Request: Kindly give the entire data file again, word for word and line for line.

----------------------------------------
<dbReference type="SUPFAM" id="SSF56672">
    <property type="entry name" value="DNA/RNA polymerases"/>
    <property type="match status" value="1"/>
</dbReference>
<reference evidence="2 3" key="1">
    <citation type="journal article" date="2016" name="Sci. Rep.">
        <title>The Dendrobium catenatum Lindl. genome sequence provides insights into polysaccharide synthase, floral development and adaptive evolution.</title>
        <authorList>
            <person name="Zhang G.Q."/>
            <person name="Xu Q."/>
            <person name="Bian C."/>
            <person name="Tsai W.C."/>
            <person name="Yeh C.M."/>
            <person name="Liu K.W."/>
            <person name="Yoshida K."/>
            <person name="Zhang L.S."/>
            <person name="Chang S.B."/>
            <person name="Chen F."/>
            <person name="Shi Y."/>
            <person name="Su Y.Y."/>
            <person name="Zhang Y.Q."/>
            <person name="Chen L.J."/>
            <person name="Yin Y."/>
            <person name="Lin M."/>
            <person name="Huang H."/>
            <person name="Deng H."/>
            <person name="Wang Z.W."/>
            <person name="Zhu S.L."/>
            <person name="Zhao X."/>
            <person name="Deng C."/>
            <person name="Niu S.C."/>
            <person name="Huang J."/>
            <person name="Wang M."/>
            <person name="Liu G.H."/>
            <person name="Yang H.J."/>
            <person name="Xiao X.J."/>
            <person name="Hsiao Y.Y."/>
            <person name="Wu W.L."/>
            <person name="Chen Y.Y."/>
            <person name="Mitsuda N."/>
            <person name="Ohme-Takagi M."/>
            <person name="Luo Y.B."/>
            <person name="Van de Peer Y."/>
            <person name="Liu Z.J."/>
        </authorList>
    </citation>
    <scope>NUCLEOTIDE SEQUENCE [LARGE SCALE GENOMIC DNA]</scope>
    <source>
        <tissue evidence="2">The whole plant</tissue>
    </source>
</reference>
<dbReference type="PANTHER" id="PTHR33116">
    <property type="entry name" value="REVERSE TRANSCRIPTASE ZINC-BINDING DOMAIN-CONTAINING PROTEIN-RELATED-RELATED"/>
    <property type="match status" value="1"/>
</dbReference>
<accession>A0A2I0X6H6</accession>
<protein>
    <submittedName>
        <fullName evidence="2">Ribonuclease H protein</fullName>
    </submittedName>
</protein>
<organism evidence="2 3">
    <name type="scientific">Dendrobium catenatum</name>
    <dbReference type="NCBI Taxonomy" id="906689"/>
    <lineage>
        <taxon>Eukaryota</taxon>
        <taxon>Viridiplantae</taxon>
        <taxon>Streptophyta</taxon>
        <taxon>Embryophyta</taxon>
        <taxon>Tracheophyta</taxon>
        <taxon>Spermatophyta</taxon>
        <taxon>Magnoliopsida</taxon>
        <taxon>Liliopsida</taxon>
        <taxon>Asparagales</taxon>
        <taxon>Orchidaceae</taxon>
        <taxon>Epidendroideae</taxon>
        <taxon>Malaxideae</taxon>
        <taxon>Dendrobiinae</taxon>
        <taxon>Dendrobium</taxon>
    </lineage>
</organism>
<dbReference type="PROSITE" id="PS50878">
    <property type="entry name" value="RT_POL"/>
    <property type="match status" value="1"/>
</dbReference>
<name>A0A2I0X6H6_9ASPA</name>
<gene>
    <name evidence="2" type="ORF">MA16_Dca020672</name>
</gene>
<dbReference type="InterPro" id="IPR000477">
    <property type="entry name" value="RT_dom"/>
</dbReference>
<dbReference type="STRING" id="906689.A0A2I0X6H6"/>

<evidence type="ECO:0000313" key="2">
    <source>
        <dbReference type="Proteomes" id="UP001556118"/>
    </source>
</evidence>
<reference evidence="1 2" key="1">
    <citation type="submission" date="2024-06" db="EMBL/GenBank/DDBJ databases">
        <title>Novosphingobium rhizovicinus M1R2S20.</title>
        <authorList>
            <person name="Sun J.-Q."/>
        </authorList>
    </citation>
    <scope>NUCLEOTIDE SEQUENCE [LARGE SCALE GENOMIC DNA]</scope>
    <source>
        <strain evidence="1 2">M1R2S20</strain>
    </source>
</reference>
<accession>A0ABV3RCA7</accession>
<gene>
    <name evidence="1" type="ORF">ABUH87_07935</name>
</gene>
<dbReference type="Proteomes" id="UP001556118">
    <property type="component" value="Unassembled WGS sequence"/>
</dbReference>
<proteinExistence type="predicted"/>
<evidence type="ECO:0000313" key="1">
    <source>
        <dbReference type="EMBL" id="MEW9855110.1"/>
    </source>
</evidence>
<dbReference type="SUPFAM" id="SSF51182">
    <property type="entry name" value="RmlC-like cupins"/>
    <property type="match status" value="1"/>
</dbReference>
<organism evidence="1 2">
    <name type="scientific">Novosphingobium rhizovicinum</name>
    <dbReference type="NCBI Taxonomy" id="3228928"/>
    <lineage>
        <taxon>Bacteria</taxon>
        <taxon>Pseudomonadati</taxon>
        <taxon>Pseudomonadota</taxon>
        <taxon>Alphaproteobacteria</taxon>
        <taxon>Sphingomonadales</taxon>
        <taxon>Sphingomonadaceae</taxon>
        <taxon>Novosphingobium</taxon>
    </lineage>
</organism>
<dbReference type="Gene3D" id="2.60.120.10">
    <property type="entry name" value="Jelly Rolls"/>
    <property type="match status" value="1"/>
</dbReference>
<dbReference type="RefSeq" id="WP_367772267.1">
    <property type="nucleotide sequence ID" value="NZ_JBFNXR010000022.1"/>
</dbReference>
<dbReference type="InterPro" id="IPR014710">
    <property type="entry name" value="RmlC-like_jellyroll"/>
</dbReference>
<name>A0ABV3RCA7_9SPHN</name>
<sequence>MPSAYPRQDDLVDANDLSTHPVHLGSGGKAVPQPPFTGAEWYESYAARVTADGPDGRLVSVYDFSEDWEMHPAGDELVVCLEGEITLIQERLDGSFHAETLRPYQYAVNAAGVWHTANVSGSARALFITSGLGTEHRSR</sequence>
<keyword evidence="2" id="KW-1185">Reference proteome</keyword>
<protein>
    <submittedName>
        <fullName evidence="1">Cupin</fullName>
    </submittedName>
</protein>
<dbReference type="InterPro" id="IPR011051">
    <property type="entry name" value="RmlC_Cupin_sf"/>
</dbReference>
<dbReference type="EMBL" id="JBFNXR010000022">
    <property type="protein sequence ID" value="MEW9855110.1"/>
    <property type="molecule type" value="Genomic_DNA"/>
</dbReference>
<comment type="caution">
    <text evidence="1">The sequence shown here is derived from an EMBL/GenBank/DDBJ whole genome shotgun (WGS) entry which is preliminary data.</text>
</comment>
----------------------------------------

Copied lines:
<dbReference type="SUPFAM" id="SSF56672">
    <property type="entry name" value="DNA/RNA polymerases"/>
    <property type="match status" value="1"/>
</dbReference>
<reference evidence="2 3" key="1">
    <citation type="journal article" date="2016" name="Sci. Rep.">
        <title>The Dendrobium catenatum Lindl. genome sequence provides insights into polysaccharide synthase, floral development and adaptive evolution.</title>
        <authorList>
            <person name="Zhang G.Q."/>
            <person name="Xu Q."/>
            <person name="Bian C."/>
            <person name="Tsai W.C."/>
            <person name="Yeh C.M."/>
            <person name="Liu K.W."/>
            <person name="Yoshida K."/>
            <person name="Zhang L.S."/>
            <person name="Chang S.B."/>
            <person name="Chen F."/>
            <person name="Shi Y."/>
            <person name="Su Y.Y."/>
            <person name="Zhang Y.Q."/>
            <person name="Chen L.J."/>
            <person name="Yin Y."/>
            <person name="Lin M."/>
            <person name="Huang H."/>
            <person name="Deng H."/>
            <person name="Wang Z.W."/>
            <person name="Zhu S.L."/>
            <person name="Zhao X."/>
            <person name="Deng C."/>
            <person name="Niu S.C."/>
            <person name="Huang J."/>
            <person name="Wang M."/>
            <person name="Liu G.H."/>
            <person name="Yang H.J."/>
            <person name="Xiao X.J."/>
            <person name="Hsiao Y.Y."/>
            <person name="Wu W.L."/>
            <person name="Chen Y.Y."/>
            <person name="Mitsuda N."/>
            <person name="Ohme-Takagi M."/>
            <person name="Luo Y.B."/>
            <person name="Van de Peer Y."/>
            <person name="Liu Z.J."/>
        </authorList>
    </citation>
    <scope>NUCLEOTIDE SEQUENCE [LARGE SCALE GENOMIC DNA]</scope>
    <source>
        <tissue evidence="2">The whole plant</tissue>
    </source>
</reference>
<dbReference type="PANTHER" id="PTHR33116">
    <property type="entry name" value="REVERSE TRANSCRIPTASE ZINC-BINDING DOMAIN-CONTAINING PROTEIN-RELATED-RELATED"/>
    <property type="match status" value="1"/>
</dbReference>
<accession>A0A2I0X6H6</accession>
<protein>
    <submittedName>
        <fullName evidence="2">Ribonuclease H protein</fullName>
    </submittedName>
</protein>
<organism evidence="2 3">
    <name type="scientific">Dendrobium catenatum</name>
    <dbReference type="NCBI Taxonomy" id="906689"/>
    <lineage>
        <taxon>Eukaryota</taxon>
        <taxon>Viridiplantae</taxon>
        <taxon>Streptophyta</taxon>
        <taxon>Embryophyta</taxon>
        <taxon>Tracheophyta</taxon>
        <taxon>Spermatophyta</taxon>
        <taxon>Magnoliopsida</taxon>
        <taxon>Liliopsida</taxon>
        <taxon>Asparagales</taxon>
        <taxon>Orchidaceae</taxon>
        <taxon>Epidendroideae</taxon>
        <taxon>Malaxideae</taxon>
        <taxon>Dendrobiinae</taxon>
        <taxon>Dendrobium</taxon>
    </lineage>
</organism>
<dbReference type="PROSITE" id="PS50878">
    <property type="entry name" value="RT_POL"/>
    <property type="match status" value="1"/>
</dbReference>
<name>A0A2I0X6H6_9ASPA</name>
<gene>
    <name evidence="2" type="ORF">MA16_Dca020672</name>
</gene>
<dbReference type="InterPro" id="IPR000477">
    <property type="entry name" value="RT_dom"/>
</dbReference>
<dbReference type="STRING" id="906689.A0A2I0X6H6"/>

<evidence type="ECO:0000313" key="2">
    <source>
        <dbReference type="Proteomes" id="UP001556118"/>
    </source>
</evidence>
<reference evidence="1 2" key="1">
    <citation type="submission" date="2024-06" db="EMBL/GenBank/DDBJ databases">
        <title>Novosphingobium rhizovicinus M1R2S20.</title>
        <authorList>
            <person name="Sun J.-Q."/>
        </authorList>
    </citation>
    <scope>NUCLEOTIDE SEQUENCE [LARGE SCALE GENOMIC DNA]</scope>
    <source>
        <strain evidence="1 2">M1R2S20</strain>
    </source>
</reference>
<accession>A0ABV3RCA7</accession>
<gene>
    <name evidence="1" type="ORF">ABUH87_07935</name>
</gene>
<dbReference type="Proteomes" id="UP001556118">
    <property type="component" value="Unassembled WGS sequence"/>
</dbReference>
<proteinExistence type="predicted"/>
<evidence type="ECO:0000313" key="1">
    <source>
        <dbReference type="EMBL" id="MEW9855110.1"/>
    </source>
</evidence>
<dbReference type="SUPFAM" id="SSF51182">
    <property type="entry name" value="RmlC-like cupins"/>
    <property type="match status" value="1"/>
</dbReference>
<organism evidence="1 2">
    <name type="scientific">Novosphingobium rhizovicinum</name>
    <dbReference type="NCBI Taxonomy" id="3228928"/>
    <lineage>
        <taxon>Bacteria</taxon>
        <taxon>Pseudomonadati</taxon>
        <taxon>Pseudomonadota</taxon>
        <taxon>Alphaproteobacteria</taxon>
        <taxon>Sphingomonadales</taxon>
        <taxon>Sphingomonadaceae</taxon>
        <taxon>Novosphingobium</taxon>
    </lineage>
</organism>
<dbReference type="Gene3D" id="2.60.120.10">
    <property type="entry name" value="Jelly Rolls"/>
    <property type="match status" value="1"/>
</dbReference>
<dbReference type="RefSeq" id="WP_367772267.1">
    <property type="nucleotide sequence ID" value="NZ_JBFNXR010000022.1"/>
</dbReference>
<dbReference type="InterPro" id="IPR014710">
    <property type="entry name" value="RmlC-like_jellyroll"/>
</dbReference>
<name>A0ABV3RCA7_9SPHN</name>
<sequence>MPSAYPRQDDLVDANDLSTHPVHLGSGGKAVPQPPFTGAEWYESYAARVTADGPDGRLVSVYDFSEDWEMHPAGDELVVCLEGEITLIQERLDGSFHAETLRPYQYAVNAAGVWHTANVSGSARALFITSGLGTEHRSR</sequence>
<keyword evidence="2" id="KW-1185">Reference proteome</keyword>
<protein>
    <submittedName>
        <fullName evidence="1">Cupin</fullName>
    </submittedName>
</protein>
<dbReference type="InterPro" id="IPR011051">
    <property type="entry name" value="RmlC_Cupin_sf"/>
</dbReference>
<dbReference type="EMBL" id="JBFNXR010000022">
    <property type="protein sequence ID" value="MEW9855110.1"/>
    <property type="molecule type" value="Genomic_DNA"/>
</dbReference>
<comment type="caution">
    <text evidence="1">The sequence shown here is derived from an EMBL/GenBank/DDBJ whole genome shotgun (WGS) entry which is preliminary data.</text>
</comment>